While taking care of one area of the body is usually directed at women, learning about it can benefit everyone.
That was part of the takeaway from one of the presentations made May 4 at the “Spring” into Wellness seminar hosted at Ponoka’s Vantage Physiotherapy Clinic.
Kelsey Moreau, a pelvic health specialist at the clinic, spoke about how important it is to maintain the health of the pelvic floor muscle group for both women and men.
“They are important for maintaining good operation of the bowels, urination and sexual function,” she said.
“This is a group of muscles that can become too tight, can be weak and become injured.”
Moreau added the the pelvic floor muscles are tied into the rest of the core muscle system, which is more than just the abdominal muscles.
“It can be equated to a piston. At the top is the diaphragm, the bottom is the pelvic floor with the abdominal wall at the front and the lumbar at the back. This whole system needs to work together,” she said.
Complicating matters though, Moreau explained, there are other layers of muscles that also support that core muscle group that also need to work together to provide stability for the pelvic floor.
“If you think about the piston, when we breathe there is an increase in pressure and the pelvic floor needs to lengthen and relive some of that,” she said.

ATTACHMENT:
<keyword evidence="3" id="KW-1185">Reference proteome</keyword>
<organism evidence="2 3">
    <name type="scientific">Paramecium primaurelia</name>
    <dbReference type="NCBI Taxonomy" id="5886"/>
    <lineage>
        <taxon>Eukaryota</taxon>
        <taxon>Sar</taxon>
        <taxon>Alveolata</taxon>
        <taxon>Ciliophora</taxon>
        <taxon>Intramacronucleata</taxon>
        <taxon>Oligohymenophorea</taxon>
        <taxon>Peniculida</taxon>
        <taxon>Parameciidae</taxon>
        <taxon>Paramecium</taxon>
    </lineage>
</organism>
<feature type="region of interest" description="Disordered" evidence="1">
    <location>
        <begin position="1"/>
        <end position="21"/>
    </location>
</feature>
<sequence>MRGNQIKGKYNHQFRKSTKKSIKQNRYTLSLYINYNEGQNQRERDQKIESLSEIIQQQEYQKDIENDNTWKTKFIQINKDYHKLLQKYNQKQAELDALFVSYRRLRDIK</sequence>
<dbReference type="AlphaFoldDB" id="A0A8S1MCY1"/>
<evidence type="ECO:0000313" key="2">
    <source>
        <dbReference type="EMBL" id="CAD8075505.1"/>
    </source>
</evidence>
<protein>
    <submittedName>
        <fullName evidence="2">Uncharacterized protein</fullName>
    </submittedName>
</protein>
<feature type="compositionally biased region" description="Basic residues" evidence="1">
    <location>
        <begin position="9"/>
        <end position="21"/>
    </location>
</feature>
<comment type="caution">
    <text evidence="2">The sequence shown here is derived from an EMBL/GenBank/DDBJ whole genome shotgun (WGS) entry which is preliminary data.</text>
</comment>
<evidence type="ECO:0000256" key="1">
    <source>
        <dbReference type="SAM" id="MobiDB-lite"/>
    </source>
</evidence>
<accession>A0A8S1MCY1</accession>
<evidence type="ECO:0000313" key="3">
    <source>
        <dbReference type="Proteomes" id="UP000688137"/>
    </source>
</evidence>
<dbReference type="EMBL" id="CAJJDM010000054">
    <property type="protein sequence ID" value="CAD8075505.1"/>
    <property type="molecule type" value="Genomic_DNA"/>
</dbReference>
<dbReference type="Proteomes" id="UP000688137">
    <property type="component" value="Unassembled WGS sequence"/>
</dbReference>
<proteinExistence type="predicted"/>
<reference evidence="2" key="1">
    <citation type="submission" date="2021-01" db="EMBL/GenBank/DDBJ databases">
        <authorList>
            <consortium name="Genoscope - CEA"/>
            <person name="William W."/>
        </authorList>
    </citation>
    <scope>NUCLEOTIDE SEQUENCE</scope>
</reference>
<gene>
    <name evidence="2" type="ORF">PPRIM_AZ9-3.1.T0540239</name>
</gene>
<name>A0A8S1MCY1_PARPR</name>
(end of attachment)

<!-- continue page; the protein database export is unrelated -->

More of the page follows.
“When we breathe out, the pelvic floor will recoil back up and the diaphragm goes back as well. That piston action happens every time we breathe to provide stability and for people to remain continent. If that doesn’t occur, it can set people up for injury, incontinence or prolapse issues.
“So, often we see an imbalance between the deep system and the outer system of ab muscles.”
Relating that imbalance to someone squeezing a balloon, Moreau stated the pressure moves from the middle to the top and bottom causing issues to start or become worse.
“The pelvic floor muscle can be thought of as a trampoline and it needs to be able to give a little,” she said.
“If it is too weak or too tight when the person is moving, lifting or running, it can actually cause incontinence because the muscles are not able to give with the increased abdominal pressure.”
Now, while tightness tends to happen to women who have had babies or are pregnant, Moreau noted it can occur in any athlete.
To correct the issue, it means lengthening the pelvic floor as opposed to squeezing and exercising the muscles along with ensuring people are using correct posture and alignment.
“The best way to start your core is done by adopting what is called the ski jump position, which will put the muscles in good alignment and begin to use them properly,” she added.
“Think of how a ski jumper looks as they fly through the air, that will help us find that neutral spine position.”
To get that, Moreau explained to lean the body forward as far as possible, then bring the body weight back over top in a straight line, that’s a great trick to find where neutral should be.
It can be done anytime, anywhere and it will help with improved breathing, better muscle control and protect the back and hips from pain and injury.
For further information or questions, head to www.vantagephysio.com.